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Perhaps it was inevitable that an outsider would be the one who would make the film that would portray America's "Peculiar Institution" for the truly horrific practice that it was.

We are too far removed to properly understand the practice of slavery as it existed in the United States. Time and comfort make us soft and cynical, and no amount of reading history or watching movies about this subject can ever hope to convey the magnitude of this atrocity. We often forget how lucky we are to be so far disconnected from this blight.

British director Steve McQueen knows the limitations and strengths of film as a medium, yet he powerfully wields the tools he has at his disposal in his latest, "12 Years a Slave," an exhausting, vital examination of slavery through the eyes of one who lived through it.

Adapted from the book by Solomon Northup, the movie is an examination of this practice through the unblinking eye of a filmmaker with no agenda. McQueen knows his responsibility is to shepherd this story to the screen and tell it with little embellishment. He's smart enough to realize that the power of the film lies in the story itself and modest enough not to call attention to himself as it plays out.

Northup, rendered by Chiwetel Ejifor in a devastating performance, was a professional musician with a wife and two children who was abducted in 1841, taken to Louisiana and promptly sold into slavery. Heeding the advice of a lifelong servant, he keeps his identity to himself, knowing that to reveal it would lead to harsh treatment, hoping to remain inconspicuous until an opportunity to escape presents itself. During his 12 years of enslavement, he passes from one owner to the next, enduring physical and psychological abuse at every turn, somehow managing to keep his spirit alive along the way.

The violence on display is graphic but never gratuitous as to present the atrocities at the film's core any other way would be a disservice to its subjects. These moments are shocking, but what I found to be most powerful were the quiet moments of indignation that Northup and his brethren are forced to endure.

The sight of eight naked slaves washing from a single bucket in view of potential buyers, the way in which they are treated no better than horses when put up for sale and a horrific sequence in which Northup is left hanging from a tree, his feet barely touching the ground, over the course of an entire day and night, while the work of the plantation goes on around him, prove to be the most powerful in the film. These moments display the callous indifference under which our society operated, accepting this practice either without question or a blind eye.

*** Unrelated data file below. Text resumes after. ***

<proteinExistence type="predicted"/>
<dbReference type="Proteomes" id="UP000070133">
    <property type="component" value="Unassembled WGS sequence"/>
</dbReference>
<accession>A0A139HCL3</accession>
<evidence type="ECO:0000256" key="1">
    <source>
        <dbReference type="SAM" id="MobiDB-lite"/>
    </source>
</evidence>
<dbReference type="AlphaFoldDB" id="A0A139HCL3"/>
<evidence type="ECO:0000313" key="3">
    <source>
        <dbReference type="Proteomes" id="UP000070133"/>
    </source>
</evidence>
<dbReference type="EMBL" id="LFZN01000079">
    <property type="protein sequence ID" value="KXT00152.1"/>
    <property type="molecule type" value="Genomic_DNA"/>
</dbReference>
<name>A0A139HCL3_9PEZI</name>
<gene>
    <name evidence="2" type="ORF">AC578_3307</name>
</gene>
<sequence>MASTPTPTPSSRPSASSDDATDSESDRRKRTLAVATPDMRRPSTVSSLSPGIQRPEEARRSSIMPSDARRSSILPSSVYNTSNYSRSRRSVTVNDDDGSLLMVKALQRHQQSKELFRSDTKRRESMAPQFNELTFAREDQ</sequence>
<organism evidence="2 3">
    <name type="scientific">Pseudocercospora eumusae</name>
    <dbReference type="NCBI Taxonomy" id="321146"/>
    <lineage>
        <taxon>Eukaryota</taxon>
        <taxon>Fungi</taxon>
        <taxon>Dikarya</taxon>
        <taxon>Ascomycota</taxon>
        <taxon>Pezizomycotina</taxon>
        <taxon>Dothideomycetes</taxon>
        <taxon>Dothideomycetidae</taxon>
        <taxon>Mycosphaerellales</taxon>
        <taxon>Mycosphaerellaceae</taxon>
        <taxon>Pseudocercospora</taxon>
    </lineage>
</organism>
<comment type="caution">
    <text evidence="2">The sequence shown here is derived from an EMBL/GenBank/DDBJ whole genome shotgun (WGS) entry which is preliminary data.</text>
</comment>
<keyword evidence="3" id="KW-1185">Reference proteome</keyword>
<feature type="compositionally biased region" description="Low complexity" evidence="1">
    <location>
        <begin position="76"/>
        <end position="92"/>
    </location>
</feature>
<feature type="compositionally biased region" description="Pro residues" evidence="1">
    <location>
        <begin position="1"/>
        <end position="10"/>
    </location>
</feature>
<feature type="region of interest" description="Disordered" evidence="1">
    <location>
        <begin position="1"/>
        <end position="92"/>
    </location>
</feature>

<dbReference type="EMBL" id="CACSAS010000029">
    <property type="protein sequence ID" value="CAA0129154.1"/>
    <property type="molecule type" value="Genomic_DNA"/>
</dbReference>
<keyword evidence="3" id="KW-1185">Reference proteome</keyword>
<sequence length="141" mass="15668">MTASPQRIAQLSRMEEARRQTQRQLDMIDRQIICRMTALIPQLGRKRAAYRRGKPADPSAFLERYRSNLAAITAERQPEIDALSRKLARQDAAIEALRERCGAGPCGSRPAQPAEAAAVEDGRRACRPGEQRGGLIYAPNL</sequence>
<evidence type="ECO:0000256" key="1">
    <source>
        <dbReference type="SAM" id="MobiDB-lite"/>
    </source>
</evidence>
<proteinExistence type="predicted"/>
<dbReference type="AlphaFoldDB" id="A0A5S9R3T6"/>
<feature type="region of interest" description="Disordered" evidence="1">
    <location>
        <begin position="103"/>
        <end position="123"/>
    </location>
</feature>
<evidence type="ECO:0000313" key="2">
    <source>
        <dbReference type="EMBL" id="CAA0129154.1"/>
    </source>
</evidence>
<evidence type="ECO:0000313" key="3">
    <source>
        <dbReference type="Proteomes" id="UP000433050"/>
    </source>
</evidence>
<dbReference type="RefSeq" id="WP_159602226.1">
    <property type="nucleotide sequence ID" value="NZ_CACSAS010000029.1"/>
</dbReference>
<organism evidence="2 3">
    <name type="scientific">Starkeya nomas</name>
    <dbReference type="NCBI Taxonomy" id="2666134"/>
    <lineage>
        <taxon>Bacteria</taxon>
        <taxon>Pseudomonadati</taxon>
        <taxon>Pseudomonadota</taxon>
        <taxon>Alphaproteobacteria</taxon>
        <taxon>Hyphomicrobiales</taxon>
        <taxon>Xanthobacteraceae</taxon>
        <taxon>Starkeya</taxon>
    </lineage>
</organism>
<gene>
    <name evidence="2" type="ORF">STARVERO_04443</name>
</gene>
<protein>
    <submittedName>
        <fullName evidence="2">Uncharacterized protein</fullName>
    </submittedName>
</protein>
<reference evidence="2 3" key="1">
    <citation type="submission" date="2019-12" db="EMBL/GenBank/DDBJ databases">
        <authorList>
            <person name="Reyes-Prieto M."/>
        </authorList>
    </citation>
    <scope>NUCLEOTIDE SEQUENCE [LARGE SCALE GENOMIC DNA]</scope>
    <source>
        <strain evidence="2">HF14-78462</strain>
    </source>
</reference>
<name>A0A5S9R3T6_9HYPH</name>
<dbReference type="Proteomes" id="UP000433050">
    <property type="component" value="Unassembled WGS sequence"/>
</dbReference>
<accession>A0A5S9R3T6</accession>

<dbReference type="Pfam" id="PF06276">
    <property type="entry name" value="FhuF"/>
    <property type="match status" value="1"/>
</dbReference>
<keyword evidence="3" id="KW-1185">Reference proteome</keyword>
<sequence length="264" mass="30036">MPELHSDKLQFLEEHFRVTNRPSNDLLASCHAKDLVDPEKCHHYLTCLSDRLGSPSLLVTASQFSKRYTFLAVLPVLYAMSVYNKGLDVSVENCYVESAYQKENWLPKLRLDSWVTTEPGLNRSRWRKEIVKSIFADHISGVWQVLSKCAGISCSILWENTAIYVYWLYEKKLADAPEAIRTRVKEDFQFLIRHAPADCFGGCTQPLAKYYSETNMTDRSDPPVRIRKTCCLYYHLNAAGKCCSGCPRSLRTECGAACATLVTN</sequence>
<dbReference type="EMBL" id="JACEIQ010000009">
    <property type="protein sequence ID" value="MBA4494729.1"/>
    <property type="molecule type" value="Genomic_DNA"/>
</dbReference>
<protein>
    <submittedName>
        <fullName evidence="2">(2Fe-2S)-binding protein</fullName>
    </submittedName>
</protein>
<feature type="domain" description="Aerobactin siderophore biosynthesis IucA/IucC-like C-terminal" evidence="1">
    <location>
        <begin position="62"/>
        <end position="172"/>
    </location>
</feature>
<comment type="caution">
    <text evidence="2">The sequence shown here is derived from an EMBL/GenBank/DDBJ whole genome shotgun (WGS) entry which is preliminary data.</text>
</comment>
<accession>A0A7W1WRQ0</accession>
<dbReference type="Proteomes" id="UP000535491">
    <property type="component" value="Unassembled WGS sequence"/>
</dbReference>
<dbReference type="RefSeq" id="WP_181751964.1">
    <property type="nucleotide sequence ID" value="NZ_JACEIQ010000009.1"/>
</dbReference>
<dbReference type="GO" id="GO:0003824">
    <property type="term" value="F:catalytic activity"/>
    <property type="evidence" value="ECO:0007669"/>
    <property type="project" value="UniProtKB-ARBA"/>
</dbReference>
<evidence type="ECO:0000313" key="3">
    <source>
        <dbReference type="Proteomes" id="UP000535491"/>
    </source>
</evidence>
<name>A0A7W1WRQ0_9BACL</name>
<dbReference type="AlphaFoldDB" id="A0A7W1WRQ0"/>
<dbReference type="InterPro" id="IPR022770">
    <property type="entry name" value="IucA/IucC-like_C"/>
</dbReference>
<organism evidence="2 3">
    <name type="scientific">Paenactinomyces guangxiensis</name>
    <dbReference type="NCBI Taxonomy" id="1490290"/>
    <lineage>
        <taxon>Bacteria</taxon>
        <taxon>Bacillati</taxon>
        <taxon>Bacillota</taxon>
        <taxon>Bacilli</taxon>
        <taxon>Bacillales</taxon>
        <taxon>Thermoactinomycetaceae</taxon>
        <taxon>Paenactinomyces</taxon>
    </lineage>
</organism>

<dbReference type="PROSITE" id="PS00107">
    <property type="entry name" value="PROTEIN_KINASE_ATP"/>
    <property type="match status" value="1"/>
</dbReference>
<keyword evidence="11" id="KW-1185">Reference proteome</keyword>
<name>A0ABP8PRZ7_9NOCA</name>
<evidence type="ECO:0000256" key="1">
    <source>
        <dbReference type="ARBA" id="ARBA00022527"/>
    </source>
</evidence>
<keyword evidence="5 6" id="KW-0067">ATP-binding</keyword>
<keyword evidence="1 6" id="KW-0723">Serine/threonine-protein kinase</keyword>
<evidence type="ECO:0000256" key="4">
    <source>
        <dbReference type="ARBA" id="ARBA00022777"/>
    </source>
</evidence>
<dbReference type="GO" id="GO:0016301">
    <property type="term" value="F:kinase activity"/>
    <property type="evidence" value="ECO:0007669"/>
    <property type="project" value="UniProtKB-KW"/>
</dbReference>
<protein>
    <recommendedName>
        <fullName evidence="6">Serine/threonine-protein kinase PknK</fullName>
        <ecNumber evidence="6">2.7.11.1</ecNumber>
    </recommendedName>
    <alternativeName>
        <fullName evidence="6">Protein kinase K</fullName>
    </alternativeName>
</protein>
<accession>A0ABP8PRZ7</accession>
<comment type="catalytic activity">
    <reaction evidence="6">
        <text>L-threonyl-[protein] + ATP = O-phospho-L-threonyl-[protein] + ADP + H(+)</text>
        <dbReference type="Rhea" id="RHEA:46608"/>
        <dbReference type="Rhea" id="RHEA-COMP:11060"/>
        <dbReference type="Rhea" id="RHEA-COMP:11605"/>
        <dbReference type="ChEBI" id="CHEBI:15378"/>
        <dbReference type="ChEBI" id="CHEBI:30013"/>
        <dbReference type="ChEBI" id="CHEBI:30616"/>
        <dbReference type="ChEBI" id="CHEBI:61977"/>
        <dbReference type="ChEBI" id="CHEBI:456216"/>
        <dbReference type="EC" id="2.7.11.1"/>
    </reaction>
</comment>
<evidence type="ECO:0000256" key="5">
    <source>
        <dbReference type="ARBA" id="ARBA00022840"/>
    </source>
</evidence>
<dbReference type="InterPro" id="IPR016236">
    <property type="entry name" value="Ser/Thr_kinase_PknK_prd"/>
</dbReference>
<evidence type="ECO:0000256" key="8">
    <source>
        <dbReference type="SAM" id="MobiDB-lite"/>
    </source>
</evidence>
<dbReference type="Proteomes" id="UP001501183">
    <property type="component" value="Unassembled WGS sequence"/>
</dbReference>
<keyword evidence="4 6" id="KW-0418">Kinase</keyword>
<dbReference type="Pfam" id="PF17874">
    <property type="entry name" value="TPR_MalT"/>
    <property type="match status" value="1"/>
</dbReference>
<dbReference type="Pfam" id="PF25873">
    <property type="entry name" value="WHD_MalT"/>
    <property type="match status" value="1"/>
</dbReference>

"12 Years a Slave" is an emotionally shattering film that's effective not simply because it portrays the atrocities inflicted upon slaves during this period, but because it also shows how in allowing such a practice to exist, it ultimately affected the souls of those that lived within its midst.

At times it is nearly too brutal to watch — yet it should be required viewing for all.

'12 Years a Slave' (4 stars out of 4)

Cast: Chiwetel Ejiofor, Michael Fassbender, Benedict Cumberbatch, Paul Giamatti, Paul Dano, Sarah Paulson, Alfre Woodard, Brad Pitt, Quvenzhane Wallis and Dwight Henry.

Directed by Steve McQueen; produced by Dede Gardner, Anthony Katagas, Jeremy Kleiner, McQuuen and Brad Pitt; screenplay by John Ridley, based on the book by Solomon Northup.

A Fox Searchlight Pictures release. 134 minutes. Rated R. (violence, cruelty, some nudity and brief sexuality). At the Savoy 16.

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Redford delivers amazing minimalist turn in "All is Lost." (3-1/2 stars) Is J.C. Chandor's "All is Lost" a modern existential tale about man's place in the universe, or is it a Job-like story in which one man's faith is tested?

Or could it be a redemption myth in which salvation is achieved when its main character acknowledges his faults?